Erdogan Vows to Strike Back After PKK Kills Turkish Soldiers

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Turkish President Recep Tayyip Erdogan vowed to escalate his government’s campaign against Kurdish separatists after soldiers were killed in a roadside bomb attack near the Iraqi border.

Militants from the Kurdistan Workers’ Party, or PKK, killed and wounded soldiers in an attack on two armored vehicles near the southeastern town of Daglica, the army said in a statement Monday. While no casualty figure was given, media reported as many as 16 killed in Sunday’s bombing, including a lieutenant-colonel. If confirmed, that would be the highest single toll since violence resumed in July, shattering a three-year lull.

“We will make them pay dearly,” Erdogan told AHaber television in an interview late Sunday. With this attack, he warned, the military campaign has “embarked upon a very different course.”

State-run television stations TRT and AHaber hinted at a possible direction, saying the army may stage a cross-border offensive to chase militants based in northern Iraq, as it has done repeatedly under an agreement with Baghdad. Shortly after Sunday’s bombing, warplanes struck about a dozen PKK hideouts in southeastern Hakkari province, the military said.

The lira dipped to a record low 3.0465 against the dollar early Monday before rebounding. The currency has fallen more than 20 percent this year amid the renewed violence, deepening political turmoil and an emerging markets rout. The Borsa Istanbul 100 Index dropped to the lowest in two weeks.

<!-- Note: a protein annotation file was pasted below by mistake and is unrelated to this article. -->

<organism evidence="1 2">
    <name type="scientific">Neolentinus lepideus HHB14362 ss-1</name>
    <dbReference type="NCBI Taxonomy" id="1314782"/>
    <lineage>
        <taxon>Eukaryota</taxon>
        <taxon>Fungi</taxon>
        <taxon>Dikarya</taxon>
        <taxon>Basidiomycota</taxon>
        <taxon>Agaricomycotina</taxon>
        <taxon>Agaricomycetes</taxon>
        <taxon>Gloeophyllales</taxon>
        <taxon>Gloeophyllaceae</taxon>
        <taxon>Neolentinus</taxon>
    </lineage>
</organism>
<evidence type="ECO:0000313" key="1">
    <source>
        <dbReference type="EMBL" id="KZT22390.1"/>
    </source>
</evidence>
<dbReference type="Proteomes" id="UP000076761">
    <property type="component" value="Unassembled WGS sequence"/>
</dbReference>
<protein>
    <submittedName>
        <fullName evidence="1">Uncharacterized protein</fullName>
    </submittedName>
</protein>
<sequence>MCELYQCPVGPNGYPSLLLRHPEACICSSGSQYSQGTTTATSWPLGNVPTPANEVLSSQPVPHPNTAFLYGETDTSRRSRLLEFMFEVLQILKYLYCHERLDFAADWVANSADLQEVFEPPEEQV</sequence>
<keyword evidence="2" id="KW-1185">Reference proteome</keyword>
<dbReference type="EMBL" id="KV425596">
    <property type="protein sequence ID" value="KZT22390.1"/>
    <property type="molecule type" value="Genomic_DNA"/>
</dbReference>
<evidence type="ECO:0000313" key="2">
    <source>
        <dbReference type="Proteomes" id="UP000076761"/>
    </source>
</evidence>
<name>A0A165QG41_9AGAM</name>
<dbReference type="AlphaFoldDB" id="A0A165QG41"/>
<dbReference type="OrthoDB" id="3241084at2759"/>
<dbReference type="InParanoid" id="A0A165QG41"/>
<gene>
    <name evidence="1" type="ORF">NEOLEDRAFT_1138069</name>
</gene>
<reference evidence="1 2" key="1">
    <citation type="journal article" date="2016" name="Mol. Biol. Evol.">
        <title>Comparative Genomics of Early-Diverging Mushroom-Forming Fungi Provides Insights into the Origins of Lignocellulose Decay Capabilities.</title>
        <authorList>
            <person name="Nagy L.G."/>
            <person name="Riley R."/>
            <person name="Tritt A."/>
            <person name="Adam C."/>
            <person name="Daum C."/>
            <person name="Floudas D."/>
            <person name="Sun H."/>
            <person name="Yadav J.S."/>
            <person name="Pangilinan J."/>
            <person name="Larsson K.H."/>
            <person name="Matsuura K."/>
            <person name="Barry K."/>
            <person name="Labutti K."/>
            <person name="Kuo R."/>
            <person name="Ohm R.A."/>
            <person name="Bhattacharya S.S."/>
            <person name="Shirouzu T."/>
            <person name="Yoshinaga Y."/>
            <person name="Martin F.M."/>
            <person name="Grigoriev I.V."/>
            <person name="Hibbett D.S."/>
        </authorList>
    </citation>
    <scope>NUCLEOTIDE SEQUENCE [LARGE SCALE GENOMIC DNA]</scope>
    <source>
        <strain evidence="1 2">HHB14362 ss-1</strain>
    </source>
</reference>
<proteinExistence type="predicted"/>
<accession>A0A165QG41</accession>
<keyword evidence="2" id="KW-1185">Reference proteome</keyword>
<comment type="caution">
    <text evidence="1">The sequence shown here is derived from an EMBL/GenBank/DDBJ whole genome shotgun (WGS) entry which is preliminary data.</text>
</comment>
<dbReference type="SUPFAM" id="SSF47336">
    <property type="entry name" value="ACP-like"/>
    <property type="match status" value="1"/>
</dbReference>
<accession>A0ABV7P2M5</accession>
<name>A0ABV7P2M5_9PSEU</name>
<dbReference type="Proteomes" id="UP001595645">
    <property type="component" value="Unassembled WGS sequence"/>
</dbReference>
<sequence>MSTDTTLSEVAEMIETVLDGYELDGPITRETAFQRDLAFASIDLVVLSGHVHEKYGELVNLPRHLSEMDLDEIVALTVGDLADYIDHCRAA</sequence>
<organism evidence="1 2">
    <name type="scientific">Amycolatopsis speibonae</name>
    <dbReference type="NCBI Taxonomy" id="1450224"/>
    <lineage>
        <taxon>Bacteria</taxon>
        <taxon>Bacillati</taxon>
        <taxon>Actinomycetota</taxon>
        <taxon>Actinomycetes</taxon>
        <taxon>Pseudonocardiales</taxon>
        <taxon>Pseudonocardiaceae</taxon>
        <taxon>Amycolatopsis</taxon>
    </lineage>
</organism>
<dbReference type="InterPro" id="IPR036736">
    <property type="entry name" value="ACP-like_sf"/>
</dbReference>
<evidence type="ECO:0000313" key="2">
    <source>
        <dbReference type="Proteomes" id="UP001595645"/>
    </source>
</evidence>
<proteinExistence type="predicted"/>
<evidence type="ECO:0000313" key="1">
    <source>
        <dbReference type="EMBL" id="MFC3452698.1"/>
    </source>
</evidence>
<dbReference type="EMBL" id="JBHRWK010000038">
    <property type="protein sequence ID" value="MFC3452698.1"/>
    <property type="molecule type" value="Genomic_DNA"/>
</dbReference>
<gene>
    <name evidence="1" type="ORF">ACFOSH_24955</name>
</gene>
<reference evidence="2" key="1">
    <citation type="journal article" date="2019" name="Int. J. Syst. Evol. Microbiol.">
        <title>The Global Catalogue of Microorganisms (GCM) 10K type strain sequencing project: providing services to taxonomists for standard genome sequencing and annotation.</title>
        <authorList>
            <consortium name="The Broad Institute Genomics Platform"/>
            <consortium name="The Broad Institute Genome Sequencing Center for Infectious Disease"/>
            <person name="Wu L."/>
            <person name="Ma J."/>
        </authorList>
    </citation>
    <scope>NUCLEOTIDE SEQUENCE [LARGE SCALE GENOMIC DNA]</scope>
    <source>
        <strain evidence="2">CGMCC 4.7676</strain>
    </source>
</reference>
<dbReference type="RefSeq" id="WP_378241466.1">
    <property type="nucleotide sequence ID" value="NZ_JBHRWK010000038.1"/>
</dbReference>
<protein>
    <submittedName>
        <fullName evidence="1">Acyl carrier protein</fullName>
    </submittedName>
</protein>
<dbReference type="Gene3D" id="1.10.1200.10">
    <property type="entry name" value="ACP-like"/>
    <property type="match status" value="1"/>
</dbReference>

PKK Springboard

Clashes between Kurdish separatists and Turkish forces surged after elections in June, which failed to produce a clear winner or a governing coalition but did bring a pro-Kurdish party into parliament for the first time. A new vote has been scheduled for Nov. 1.

According to state-run Anadolu Agency, more than 1,180 people have been killed in fighting since early July. Prime Minister Ahmet Davutoglu last week dismissed warnings from the pro-Kurdish HDP party that spiraling violence could prevent voting in the Kurdish-dominated southeast.

The PKK has long used northern Iraq as a springboard for attacks in its war for autonomy in Turkey’s southeast. The conflict, which had been suspended for three years amid peace efforts, has killed tens of thousands of people since the insurgency began in 1984. Turkey’s parliament voted last week to extend by another year the mandate for the government to order military action in northern Iraq or Syria.

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